Since the loss of the habituated Lossi gorillas to Ebola in 2002, the nearby Odzala National Park now presents one of the best options for seeing WLGs. It is currently home to two habituated family groups that can be seen by visitors.

The most famous Bai is Mbeli Bai, in Nouabalé-Ndoki National Park, where about 100 gorillas have been monitored by the Wildlife Conservation Society for a decade; gorilla groups can be seen wading into the marsh to forage for water plants alongside forest elephants, buffalo and antelope such as Sitatunga.
Rescued gorilla orphans (WLG) are being rehabilitated back into the forest in the Léfini Reserve two hours’ drive north of Brazzaville, where visitors can view silverbacks on a forested island from a boat.

Is Gorilla Tourism the Best Way to Save Mountain Gorillas?

so the best way of saving the world’s endangered remaining magnificent Gorillas, is to come and see them.

Apart from Mountain Gorillas of virungas, you can visit Nyungwe forest National Park also referred to as primate world, is a home to human closest cousins the Chimpanzees, a primate safari to this park will also reward you with other primates like Olive baboons, Golden Monkeys, Black and white colobus, L’host monkeys among others. A trek into this remote rainforest will also reward you with the view of colorful birds of Rwanda.

Akagera National park also known as the little Serengeti is covered with savannah grassland, inhabits the best of Rwanda safari trips, rich with a variety of animals such as Elephants, lions, Rhinos, hyenas, crocodiles, Buffaloes, Giraffes, Zebras, Hippos, herds of different antelope species like the beautiful Kob, bush bucks, Eland, impalas, bush babies, water bucks, topis among others. A game drive in this park will reward you with the view of all these animals. A Canoe ride ride on ihema lake is another interesting activity to get close to the wild.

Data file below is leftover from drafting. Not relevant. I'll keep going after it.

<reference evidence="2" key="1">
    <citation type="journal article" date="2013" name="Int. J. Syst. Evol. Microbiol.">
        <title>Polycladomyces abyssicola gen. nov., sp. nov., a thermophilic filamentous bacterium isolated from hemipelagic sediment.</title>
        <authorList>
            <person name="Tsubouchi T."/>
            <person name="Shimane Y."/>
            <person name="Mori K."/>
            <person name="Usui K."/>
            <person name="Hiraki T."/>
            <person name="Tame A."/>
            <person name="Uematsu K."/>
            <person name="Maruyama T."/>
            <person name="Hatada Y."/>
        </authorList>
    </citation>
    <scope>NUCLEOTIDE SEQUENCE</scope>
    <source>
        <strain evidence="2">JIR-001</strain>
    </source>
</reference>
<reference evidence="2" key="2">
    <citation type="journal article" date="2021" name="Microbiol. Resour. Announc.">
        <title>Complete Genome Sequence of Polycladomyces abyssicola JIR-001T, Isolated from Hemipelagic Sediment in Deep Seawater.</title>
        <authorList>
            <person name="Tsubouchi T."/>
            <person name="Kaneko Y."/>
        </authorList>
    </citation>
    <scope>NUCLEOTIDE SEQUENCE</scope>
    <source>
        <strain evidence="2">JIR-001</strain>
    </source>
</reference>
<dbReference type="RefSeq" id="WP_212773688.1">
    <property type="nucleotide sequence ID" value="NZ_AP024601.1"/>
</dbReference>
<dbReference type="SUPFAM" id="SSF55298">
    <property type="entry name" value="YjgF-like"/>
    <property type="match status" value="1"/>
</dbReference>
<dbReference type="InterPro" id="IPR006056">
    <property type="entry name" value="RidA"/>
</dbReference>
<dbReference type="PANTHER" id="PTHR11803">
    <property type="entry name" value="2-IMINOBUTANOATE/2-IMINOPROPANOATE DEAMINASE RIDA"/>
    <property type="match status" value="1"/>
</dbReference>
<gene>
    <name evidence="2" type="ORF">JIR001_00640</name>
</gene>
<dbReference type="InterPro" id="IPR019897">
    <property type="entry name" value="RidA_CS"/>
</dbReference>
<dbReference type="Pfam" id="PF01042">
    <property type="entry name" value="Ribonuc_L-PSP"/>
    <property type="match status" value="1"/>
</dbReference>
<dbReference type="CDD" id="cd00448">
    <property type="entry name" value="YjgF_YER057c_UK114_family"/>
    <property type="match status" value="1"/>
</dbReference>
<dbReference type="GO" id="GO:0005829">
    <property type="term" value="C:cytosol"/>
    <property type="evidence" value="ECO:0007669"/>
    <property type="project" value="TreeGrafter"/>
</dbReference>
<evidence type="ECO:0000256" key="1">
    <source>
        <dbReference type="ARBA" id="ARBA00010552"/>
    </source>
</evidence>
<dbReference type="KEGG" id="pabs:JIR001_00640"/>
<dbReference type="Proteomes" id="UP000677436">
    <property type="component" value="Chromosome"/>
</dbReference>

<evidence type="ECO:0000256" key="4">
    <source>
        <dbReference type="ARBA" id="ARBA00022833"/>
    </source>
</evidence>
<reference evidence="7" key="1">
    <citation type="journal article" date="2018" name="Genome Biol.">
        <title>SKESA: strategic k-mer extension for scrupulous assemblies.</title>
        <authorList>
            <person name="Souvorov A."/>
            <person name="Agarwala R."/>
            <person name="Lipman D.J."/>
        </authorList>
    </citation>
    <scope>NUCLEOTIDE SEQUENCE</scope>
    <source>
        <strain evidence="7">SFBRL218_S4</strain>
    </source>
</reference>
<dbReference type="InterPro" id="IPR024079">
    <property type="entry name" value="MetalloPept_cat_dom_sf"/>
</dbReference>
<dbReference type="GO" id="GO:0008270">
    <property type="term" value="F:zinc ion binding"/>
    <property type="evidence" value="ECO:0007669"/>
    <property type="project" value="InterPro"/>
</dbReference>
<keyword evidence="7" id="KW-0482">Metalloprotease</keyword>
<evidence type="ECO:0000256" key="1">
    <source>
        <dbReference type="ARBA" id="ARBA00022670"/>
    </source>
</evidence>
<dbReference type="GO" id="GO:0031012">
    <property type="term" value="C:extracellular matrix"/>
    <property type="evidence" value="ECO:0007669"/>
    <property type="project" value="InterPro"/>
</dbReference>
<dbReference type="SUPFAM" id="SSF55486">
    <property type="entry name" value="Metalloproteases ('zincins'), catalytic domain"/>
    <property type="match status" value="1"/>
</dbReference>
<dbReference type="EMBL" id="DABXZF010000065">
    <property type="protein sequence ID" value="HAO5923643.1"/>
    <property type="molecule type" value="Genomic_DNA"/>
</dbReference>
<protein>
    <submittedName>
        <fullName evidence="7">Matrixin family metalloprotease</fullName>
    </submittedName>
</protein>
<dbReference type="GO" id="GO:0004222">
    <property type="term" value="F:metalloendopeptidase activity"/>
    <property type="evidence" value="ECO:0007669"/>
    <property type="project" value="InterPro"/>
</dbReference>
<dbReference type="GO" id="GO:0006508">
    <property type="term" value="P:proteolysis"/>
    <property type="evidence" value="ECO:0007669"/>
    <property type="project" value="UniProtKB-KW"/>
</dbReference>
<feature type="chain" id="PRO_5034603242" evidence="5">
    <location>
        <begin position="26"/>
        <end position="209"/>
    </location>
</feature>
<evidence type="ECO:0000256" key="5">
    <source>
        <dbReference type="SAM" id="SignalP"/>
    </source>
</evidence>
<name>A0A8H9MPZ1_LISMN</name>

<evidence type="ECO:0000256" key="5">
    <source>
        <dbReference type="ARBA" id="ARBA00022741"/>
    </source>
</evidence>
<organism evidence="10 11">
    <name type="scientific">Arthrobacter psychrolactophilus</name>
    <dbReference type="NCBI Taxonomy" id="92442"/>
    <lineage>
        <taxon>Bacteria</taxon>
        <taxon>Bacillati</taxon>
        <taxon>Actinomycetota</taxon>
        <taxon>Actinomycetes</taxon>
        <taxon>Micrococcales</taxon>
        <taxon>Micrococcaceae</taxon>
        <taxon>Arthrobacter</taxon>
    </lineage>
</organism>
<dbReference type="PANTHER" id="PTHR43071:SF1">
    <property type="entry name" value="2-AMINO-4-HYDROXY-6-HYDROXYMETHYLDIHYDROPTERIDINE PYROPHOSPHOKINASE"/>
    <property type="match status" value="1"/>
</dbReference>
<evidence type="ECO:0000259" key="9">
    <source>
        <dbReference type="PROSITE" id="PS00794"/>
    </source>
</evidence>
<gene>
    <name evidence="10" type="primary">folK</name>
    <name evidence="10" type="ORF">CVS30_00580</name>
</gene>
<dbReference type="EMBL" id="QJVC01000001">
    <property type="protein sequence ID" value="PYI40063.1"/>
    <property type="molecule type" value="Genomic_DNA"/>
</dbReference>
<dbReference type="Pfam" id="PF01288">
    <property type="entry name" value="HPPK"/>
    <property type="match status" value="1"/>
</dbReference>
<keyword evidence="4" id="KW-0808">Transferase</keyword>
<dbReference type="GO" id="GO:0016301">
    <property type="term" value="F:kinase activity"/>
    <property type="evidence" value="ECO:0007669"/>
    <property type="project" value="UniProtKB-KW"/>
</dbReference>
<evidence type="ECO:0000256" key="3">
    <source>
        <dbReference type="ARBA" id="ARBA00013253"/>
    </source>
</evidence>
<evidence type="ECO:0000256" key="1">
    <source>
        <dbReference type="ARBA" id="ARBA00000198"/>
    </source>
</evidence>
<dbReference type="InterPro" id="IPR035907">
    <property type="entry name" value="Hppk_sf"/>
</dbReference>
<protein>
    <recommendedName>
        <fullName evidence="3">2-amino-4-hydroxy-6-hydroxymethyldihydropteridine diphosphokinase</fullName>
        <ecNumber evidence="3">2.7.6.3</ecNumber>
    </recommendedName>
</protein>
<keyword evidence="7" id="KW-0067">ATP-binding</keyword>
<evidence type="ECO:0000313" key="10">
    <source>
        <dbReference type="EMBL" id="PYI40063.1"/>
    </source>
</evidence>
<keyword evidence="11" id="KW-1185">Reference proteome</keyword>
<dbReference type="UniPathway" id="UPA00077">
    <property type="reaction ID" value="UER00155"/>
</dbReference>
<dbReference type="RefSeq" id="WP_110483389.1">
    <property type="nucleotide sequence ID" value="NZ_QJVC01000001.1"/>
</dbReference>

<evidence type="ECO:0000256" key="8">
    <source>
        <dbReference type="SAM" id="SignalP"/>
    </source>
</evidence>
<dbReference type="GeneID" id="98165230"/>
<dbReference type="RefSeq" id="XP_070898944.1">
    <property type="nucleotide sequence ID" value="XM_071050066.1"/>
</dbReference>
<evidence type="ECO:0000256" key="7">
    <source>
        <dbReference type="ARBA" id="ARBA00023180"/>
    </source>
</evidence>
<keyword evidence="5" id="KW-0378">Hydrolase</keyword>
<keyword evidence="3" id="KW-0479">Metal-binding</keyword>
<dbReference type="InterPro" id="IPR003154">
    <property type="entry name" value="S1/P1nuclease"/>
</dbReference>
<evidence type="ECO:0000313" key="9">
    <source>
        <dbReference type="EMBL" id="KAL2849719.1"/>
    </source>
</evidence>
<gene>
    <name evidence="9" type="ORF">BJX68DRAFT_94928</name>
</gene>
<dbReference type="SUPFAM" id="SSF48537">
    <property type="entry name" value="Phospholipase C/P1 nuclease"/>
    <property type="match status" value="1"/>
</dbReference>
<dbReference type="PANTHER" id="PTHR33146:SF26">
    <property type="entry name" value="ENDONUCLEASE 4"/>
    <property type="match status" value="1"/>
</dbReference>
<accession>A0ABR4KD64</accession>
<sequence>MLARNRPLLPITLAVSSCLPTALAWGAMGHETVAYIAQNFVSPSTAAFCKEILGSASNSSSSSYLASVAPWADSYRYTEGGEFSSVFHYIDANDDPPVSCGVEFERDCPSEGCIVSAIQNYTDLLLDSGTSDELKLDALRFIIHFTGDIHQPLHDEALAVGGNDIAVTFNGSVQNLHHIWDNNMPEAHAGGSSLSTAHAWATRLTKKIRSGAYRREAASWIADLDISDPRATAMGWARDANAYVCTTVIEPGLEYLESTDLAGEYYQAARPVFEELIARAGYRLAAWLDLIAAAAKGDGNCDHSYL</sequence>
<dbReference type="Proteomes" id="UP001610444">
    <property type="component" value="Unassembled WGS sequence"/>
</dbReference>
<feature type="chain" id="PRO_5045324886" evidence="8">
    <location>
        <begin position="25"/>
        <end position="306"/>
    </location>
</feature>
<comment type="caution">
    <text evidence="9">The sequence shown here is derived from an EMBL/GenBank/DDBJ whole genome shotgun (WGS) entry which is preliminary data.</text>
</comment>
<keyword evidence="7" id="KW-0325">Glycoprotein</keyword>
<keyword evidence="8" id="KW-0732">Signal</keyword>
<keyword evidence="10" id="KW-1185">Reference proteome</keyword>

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Gorilla tourism is perhaps the main adventure that attracts thousands to Africa for holidays and leisure but its gate pass price increase has instead promoted gorilla tourism in the region than never before. This is evidenced in countries like Uganda, Congo,and Rwanda that famed to the world for great gorilla trekking experience across the globe. Mountain gorillas are the most endangered wildlife species with an estimate of around 880 remaining in the world today and living in Uganda, Rwanda and Congo and nowhere else in the universe.